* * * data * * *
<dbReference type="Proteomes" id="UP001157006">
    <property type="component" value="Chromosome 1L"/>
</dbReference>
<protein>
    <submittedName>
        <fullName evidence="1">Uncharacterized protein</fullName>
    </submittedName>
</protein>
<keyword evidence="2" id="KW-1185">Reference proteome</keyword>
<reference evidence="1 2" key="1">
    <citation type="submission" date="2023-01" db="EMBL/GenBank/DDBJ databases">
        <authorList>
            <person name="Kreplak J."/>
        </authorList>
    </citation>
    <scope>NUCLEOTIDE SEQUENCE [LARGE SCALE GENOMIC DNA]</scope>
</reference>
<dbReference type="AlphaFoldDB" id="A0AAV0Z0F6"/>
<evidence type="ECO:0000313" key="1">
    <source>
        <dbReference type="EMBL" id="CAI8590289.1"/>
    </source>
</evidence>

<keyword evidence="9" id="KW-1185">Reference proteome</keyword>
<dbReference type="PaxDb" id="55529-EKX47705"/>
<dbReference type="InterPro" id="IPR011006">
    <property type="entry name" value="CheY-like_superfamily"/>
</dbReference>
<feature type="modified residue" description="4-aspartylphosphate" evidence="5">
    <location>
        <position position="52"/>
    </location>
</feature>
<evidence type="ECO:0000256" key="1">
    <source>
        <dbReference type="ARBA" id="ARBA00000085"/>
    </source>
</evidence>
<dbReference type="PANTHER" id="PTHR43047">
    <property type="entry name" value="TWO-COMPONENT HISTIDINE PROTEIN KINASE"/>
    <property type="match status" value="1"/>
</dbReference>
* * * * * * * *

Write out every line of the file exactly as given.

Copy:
<dbReference type="Proteomes" id="UP001157006">
    <property type="component" value="Chromosome 1L"/>
</dbReference>
<protein>
    <submittedName>
        <fullName evidence="1">Uncharacterized protein</fullName>
    </submittedName>
</protein>
<keyword evidence="2" id="KW-1185">Reference proteome</keyword>
<reference evidence="1 2" key="1">
    <citation type="submission" date="2023-01" db="EMBL/GenBank/DDBJ databases">
        <authorList>
            <person name="Kreplak J."/>
        </authorList>
    </citation>
    <scope>NUCLEOTIDE SEQUENCE [LARGE SCALE GENOMIC DNA]</scope>
</reference>
<dbReference type="AlphaFoldDB" id="A0AAV0Z0F6"/>
<evidence type="ECO:0000313" key="1">
    <source>
        <dbReference type="EMBL" id="CAI8590289.1"/>
    </source>
</evidence>

<keyword evidence="9" id="KW-1185">Reference proteome</keyword>
<dbReference type="PaxDb" id="55529-EKX47705"/>
<dbReference type="InterPro" id="IPR011006">
    <property type="entry name" value="CheY-like_superfamily"/>
</dbReference>
<feature type="modified residue" description="4-aspartylphosphate" evidence="5">
    <location>
        <position position="52"/>
    </location>
</feature>
<evidence type="ECO:0000256" key="1">
    <source>
        <dbReference type="ARBA" id="ARBA00000085"/>
    </source>
</evidence>
<dbReference type="PANTHER" id="PTHR43047">
    <property type="entry name" value="TWO-COMPONENT HISTIDINE PROTEIN KINASE"/>
    <property type="match status" value="1"/>
</dbReference>